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Aerobic microbes

  1. May 27, 2005 #1
    Hello all skilled biologists reading this post.

    Researcher Imre Friedmann et al. have selected a couple of critters suited for Mars if man were to warm it up. Two of these are aerobic; Matteia and Deinococcus radiodurans. I was wondering if the oxygen pressure on Mars is high enough for aerobic bacteria to breath there. If not, is the problem easily engineered?


    I appreciate all answers..
  2. jcsd
  3. May 27, 2005 #2


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    If the bacteria strict aerobes, the amosphere pressure will probably not be sufficient for the bacteria to grow. However, if the bacteria can grow in the absent of oxygen or at low oxygen level, then there is a chance of survival.
    I did not find any information regarding there specifics of the respiratory chain.

    The bacteria could be engineered to use another electron acceptor. However several changes would have to be made.
  4. May 27, 2005 #3
    D. radiodurans is a very hardy bacteria, I would doubt it would be highly adaptable. Like extreme barophiles I think it is too specialized to adapt. Why not e.coli which is both fermentative (therefore anaerobic) and aerobic. Facultative anaerobes are really good, cyanobacteria would be a good choice as well.
  5. May 28, 2005 #4


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    The problem with E. coli and cyanobacteria is that these bacteria may not survive the stresses encounter on mars. However, use some of the D. radiodurans resistance gene and inserted inside a falcutative anaerobe.

    As you mention, D. radiodurans can surive extreme stress. the idea would be the insert new genetic information insinde D. radiodurans and Matteia. As far as i know,D. radiodurans can be transformed by some establised protocol.
  6. May 28, 2005 #5
    With reference to e.coli AND cyanobacteria is to basically propose a autotrophic bacteria that demonstrats high levels of adaptability. Lol e.coli (enterobacter strains) cant survive in our terrestrial environment for long forget mars. But they were the only examples I could come up with at the top of my head.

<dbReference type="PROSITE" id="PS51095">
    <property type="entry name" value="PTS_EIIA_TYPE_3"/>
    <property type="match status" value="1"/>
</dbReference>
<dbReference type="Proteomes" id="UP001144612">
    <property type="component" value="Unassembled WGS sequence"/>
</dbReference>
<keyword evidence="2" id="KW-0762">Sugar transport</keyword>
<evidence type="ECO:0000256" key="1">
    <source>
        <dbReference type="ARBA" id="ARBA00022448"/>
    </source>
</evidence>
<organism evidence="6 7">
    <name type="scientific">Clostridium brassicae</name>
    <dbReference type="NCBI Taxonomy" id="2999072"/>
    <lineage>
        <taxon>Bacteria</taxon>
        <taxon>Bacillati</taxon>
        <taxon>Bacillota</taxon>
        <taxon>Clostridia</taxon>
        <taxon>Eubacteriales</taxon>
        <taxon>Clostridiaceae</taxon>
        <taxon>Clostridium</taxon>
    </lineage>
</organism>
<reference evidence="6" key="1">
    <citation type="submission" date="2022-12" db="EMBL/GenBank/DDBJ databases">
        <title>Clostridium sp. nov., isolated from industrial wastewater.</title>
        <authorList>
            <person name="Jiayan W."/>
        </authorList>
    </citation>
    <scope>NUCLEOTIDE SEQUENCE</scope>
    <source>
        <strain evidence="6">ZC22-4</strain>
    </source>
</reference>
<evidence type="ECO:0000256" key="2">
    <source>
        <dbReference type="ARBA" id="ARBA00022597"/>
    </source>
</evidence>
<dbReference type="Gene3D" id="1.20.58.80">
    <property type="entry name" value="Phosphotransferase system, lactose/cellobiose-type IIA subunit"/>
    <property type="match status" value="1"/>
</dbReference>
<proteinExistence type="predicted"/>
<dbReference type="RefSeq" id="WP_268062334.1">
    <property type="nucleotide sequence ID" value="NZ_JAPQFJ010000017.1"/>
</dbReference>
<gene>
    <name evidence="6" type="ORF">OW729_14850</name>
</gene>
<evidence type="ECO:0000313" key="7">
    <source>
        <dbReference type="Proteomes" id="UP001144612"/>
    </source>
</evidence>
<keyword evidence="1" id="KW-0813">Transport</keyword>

Radiodurans is infact a very cool microorganism because it has chaperones for its proteins and really good "fixing" mechanisms for DNA. But this is just repsonse generated due to massive amounts ionizing radiation in its environement, which it has adapted to via these processes. Other microorganisms use ca2+ based organic acids and mn2+ for their preservation of genetic material (with respect to free radicals and temperature). This is also why I mentioned barophiles as some barophiles (who also happen to be thermophillic) like pyrolobus fumari also have these chapperon proteins.

    Radiodiurans has most of these adaptive features neatly packed in it, however because I am not a cosmologist or astronomer I have not clue how radiation or temperature is of consequence to mars. Yet I would have thought microorganisms that can function and adapt very well to the depletion of essential nutrients would be ideal for this. I understand the cloning bit with Radiodurans genes but, how will that help us? I mean there are just so many (eu)bacteria and archea which have specialization for extreme environments so what makes Radiodurans so special particularly for mars.

    I think I might do some reading on the atomsphere (if there is one) of mars; but after exams. Ciao!
  7. May 31, 2005 #6


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    Well, Mars is much colder than Earth, but there's probably sufficient warmth to support a hearty microbe...
    Solar radiation is a big problem for life on Mars. With no ozone layer on Mars, lots more sterilizing UV light hits the surface. This also seems to have converted Martian soil into something highly oxidative (destroys organic matter).

    Microbes would likely do better in the subsurface under current conditions.

    yep, there's an atmosphere...
    Last edited by a moderator: May 2, 2017
  8. May 31, 2005 #7


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    For protection from the UV rays of the sun, how about going beneath the Martian ice caps?

    NASA is has also been thinking about this. (reference)
    "Data from a Nasa probe has revealed that enough heat from inside the Red Planet might be trapped at the poles to melt underground water ice. This could create lakes below the ice caps - and where there is water, there could be life."

    They go on to say there is carbon dioxide trapped under the caps as well which could help retain the heat. If CO2 is trapped below the ice, it would be reasonable guess there is some oxygen which had been dissolved in the ice that is trapped down there as well. Perhaps a probe like the Global Surveyor, has already verified this.
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